The widebody freighter fleet part I: growth returns!

Today we begin a multi-part analysis of the worldwide fleet of widebody jet freighters in commercial service as of 15 January 2019. We start with a look at the entire fleet – which carriers are operating which freighters – and in the coming days will move on to the ways in which the fleet has changed on a type-by-type and operator-by-operator basis. Needless to say, by the time you read this there will have been changes – freighters parked or reactivated, as well as new deliveries and new orders (such as AeroLogic’s 777F delivery, which is expected in the early part of this year) – but to make year-on-year comparisons meaningful, we use 15 January as our cutoff date.

After a post-2008 recession slump, air freight demand grew steadily, during the five-year period from 2012 through 2016, increasing at an average annual growth rate of 3.5%. Despite this modest growth in demand, the number of widebody freighters in service declined 1.0% over the five-year period, as carriers and lessors parked older freighters at a faster rate than they took delivery of new ones.

2017 was different, at least on the demand side. The growth in air freight demand that began in late 2016 accelerated to the point that worldwide air cargo traffic in 2017 was up close to 10% over 2016. Expansion of the freighter fleet, however, did not increase in parallel, and the global widebody fleet expanded by just 3.2% over the previous year.

As we look at the fleet in mid-January 2019, we count 1,111 widebody jet freighters in commercial service worldwide with seventy-six carriers and carrier groups (see chart below) an increase of 76 widebody freighters, up 7.3% over the total a year ago – an indicator that capacity has been added to accommodate recent demand growth.

See also: Production freighter orders in 2018 part I: the year of the 777F

Note: Not shown in the chart are carriers that lease widebody freighters on an ACMI basis, but do not operate any on their own behalf. This includes carriers such as Astral Aviation, which ACMI-leases a 747-400F from Air Atlanta Icelandic. For carriers that both operate their own freighters and also ACMI-lease additional lift, we show only the carrier’s own freighters. Regarding aircraft operated on a CMI basis (Crew, Maintenance and Insurance), we show these in the fleet of the carrier that flies them.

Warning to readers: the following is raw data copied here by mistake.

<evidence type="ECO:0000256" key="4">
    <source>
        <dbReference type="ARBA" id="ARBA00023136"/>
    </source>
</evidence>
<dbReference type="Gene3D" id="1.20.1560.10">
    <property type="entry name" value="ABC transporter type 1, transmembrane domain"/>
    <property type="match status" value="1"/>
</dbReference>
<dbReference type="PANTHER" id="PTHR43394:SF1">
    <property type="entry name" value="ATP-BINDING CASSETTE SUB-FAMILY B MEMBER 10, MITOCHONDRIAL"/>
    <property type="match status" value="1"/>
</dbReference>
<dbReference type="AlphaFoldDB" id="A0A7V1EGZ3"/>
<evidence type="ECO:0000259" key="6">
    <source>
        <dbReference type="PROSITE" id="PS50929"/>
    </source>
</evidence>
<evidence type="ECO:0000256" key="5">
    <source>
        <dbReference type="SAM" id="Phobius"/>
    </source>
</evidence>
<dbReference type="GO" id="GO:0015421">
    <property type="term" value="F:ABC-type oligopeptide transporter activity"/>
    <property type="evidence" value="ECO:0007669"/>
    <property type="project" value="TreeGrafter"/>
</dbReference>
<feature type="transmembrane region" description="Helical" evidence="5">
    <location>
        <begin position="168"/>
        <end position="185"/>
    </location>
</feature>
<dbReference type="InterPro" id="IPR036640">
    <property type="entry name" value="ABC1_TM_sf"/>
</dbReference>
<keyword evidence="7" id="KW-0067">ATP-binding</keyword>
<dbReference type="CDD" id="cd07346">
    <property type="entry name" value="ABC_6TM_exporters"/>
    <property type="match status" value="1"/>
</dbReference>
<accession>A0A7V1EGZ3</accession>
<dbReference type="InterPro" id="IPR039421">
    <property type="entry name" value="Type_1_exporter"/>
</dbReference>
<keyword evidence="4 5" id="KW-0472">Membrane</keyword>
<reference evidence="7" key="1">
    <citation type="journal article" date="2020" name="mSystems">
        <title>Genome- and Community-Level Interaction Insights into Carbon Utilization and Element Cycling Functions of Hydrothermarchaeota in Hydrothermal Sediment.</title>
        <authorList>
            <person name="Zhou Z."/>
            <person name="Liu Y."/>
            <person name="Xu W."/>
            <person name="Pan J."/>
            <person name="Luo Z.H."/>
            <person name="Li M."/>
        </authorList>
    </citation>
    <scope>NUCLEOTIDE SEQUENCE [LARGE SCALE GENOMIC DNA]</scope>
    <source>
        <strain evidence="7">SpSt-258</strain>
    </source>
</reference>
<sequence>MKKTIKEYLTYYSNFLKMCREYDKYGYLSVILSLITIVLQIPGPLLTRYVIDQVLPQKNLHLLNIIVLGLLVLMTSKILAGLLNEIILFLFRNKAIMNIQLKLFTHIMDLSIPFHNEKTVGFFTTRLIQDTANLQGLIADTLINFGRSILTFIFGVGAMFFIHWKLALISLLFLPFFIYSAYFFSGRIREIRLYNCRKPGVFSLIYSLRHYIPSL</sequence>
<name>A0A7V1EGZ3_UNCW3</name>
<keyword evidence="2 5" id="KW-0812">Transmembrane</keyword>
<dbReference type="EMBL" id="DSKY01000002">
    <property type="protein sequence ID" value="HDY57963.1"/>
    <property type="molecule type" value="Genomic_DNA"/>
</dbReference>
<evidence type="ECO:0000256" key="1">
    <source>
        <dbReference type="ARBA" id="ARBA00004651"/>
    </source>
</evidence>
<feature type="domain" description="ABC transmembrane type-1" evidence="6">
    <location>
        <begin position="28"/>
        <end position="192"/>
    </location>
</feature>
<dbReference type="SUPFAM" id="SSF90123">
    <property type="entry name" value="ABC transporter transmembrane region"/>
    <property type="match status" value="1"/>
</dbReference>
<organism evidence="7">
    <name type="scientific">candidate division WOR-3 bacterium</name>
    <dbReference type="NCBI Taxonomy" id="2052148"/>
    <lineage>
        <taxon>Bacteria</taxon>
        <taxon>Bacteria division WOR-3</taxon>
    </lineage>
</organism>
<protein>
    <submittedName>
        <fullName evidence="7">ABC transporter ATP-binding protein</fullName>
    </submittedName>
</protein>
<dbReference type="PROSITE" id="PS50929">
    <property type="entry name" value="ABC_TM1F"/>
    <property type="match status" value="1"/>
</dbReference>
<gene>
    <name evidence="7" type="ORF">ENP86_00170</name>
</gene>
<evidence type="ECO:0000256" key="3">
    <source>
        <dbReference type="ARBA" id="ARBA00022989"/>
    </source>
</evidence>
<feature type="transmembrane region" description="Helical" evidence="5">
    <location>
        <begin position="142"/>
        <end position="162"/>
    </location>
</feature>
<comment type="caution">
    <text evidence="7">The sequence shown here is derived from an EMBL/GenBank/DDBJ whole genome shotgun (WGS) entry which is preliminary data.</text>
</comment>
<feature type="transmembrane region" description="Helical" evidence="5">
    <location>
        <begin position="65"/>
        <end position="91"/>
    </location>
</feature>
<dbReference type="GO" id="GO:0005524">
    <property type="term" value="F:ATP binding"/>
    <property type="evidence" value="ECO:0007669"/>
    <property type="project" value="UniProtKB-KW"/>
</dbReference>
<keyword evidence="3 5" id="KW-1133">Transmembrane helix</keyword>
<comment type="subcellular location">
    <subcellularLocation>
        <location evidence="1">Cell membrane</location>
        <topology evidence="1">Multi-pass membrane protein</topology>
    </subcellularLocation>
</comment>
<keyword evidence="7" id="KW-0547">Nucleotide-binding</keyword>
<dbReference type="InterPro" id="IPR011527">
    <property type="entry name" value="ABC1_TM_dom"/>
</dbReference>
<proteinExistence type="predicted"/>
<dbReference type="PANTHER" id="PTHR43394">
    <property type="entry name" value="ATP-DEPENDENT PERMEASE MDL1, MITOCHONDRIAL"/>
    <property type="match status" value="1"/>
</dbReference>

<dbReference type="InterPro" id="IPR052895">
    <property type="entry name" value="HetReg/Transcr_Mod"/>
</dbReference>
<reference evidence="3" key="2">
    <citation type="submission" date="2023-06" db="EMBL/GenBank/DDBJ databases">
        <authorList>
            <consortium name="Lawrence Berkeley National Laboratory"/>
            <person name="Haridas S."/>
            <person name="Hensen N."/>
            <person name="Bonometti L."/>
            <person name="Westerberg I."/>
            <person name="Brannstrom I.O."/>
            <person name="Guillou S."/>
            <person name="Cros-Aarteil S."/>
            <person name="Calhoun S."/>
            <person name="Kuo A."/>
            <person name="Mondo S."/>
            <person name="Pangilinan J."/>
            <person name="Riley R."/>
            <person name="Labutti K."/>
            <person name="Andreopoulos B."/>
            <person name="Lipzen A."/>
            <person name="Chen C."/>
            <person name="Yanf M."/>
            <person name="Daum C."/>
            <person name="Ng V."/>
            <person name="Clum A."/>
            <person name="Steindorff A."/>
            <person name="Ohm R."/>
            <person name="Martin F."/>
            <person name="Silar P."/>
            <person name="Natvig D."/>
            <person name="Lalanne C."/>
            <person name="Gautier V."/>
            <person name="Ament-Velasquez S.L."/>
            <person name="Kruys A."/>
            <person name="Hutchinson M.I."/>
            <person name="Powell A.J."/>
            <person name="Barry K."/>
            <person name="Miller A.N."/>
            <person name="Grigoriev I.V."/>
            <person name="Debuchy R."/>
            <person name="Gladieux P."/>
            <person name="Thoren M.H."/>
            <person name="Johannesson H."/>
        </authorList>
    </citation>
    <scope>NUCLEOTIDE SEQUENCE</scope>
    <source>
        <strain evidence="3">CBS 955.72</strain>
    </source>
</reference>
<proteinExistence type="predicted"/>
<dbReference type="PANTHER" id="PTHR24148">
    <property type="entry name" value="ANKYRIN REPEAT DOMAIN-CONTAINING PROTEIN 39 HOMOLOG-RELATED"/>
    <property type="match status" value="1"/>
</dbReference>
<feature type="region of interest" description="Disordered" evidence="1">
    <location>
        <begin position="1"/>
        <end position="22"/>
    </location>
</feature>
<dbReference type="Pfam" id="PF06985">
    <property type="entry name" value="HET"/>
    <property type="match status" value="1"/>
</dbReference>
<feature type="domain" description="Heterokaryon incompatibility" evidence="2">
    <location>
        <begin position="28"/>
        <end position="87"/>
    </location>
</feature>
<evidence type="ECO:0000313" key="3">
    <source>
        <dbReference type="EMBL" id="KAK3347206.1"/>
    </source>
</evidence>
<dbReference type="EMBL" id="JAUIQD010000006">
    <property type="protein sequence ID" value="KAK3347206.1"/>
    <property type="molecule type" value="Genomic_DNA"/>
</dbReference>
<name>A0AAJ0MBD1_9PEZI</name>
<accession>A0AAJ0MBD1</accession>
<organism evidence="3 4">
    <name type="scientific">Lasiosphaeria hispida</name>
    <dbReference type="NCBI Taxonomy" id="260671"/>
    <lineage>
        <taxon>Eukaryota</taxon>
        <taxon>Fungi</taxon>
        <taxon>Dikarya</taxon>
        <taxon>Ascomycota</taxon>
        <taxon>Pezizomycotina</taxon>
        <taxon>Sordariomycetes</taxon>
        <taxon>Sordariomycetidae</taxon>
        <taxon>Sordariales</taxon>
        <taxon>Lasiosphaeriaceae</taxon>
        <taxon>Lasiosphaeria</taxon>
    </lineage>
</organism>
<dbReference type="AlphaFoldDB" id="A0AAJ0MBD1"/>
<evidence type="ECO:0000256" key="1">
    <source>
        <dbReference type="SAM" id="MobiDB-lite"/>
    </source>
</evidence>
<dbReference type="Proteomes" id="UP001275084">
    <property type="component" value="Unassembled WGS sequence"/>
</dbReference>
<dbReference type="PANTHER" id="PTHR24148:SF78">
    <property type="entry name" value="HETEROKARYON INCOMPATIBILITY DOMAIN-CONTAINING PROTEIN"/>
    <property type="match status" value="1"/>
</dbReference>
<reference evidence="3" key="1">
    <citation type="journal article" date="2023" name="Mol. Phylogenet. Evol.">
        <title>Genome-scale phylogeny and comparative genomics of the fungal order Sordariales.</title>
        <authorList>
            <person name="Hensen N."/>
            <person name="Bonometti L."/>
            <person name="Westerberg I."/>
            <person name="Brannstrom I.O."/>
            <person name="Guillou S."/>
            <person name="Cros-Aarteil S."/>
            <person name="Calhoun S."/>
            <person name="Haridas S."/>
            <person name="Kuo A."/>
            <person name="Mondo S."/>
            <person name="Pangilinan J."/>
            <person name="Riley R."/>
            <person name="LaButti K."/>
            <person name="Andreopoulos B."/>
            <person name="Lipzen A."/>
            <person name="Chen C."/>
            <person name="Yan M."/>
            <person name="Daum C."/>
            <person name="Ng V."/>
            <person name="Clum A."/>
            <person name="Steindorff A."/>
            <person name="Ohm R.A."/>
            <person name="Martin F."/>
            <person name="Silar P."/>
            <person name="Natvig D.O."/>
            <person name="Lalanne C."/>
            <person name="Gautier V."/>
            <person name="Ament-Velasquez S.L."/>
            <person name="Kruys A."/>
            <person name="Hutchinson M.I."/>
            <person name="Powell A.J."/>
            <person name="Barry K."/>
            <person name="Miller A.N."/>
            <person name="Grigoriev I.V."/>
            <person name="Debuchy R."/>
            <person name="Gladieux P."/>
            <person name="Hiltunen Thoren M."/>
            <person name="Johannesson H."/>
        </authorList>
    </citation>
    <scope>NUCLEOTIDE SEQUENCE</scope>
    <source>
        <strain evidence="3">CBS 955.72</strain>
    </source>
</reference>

The global widebody fleet is now 9.8% larger than it was at the previous high point, recorded at the end of 2011, when the fleet count stood at 1,012 units. After reaching a peak of 1,012 units in 2011, the fleet shrank as deliveries slowed and carriers parked older freighters, and it is only now, seven years on, that growth has returned. The number of widebody freighters in service is well above past highs.

Over the past year, airfreight capacity has also been added at a significant clip, but by how much? Available airfreight capacity changes with each adjustment to the freighter fleet, and given the payload variance between different freighter types, an expanding freighter fleet does not necessarily lead to a parallel increase in theoretical capacity. For example, if a carrier replaces a 118-tonne capacity 747-400F with a larger, 140-tonne capacity 747-8F, that results in a net capacity increase. Sometimes, however, the reverse happens, as was the case when Taiwan-based EVA Air began replacing its 747-400Fs with slightly smaller 777Fs.

Regardless, between January 2018 and 2019, the total widebody freighter payload increased by 7.7% as carriers took delivery of widebody freighters, and as units that were previously parked were returned to service. In a change from recent years, maindeck freighter capacity grew rapidly even as cargo-friendly A330s, 787s, A350s, and 777s are delivered to combination carriers worldwide to meet growing passenger demand.

Although the order backlog for A330, A350, A380, 787, 777, and 777X passenger aircraft remains robust, and belly space in passenger aircraft continues to be utilized to a high degree, there is a consensus that belly cargo won’t overtake maindeck capacity in the near-term. Despite being a cheaper option compared to widebody freighters, much of the capacity exists on routes that do not overlap with air cargo transportation demands or with inadequate capacity. Additionally, a number of goods cannot travel by air, and there is still a preference for containerized or palletized freight, which the majority of the world’s passenger fleet cannot accommodate. Still, there is concern that the pendulum could shift during the next downturn.

Part II will examine the fastest-growing freighter fleets by carrier and analyze how global freighter fleets have changed on a type-by-type basis.

Those interested in learning more about widebody freighters and the forecasted growth of the global freighter fleet in the coming years are invited to join us at Cargo Facts Asia 2019, to be held 15-17 at the Langham Shanghai. For more information, or to register, visit www.cargofactsasia.com.

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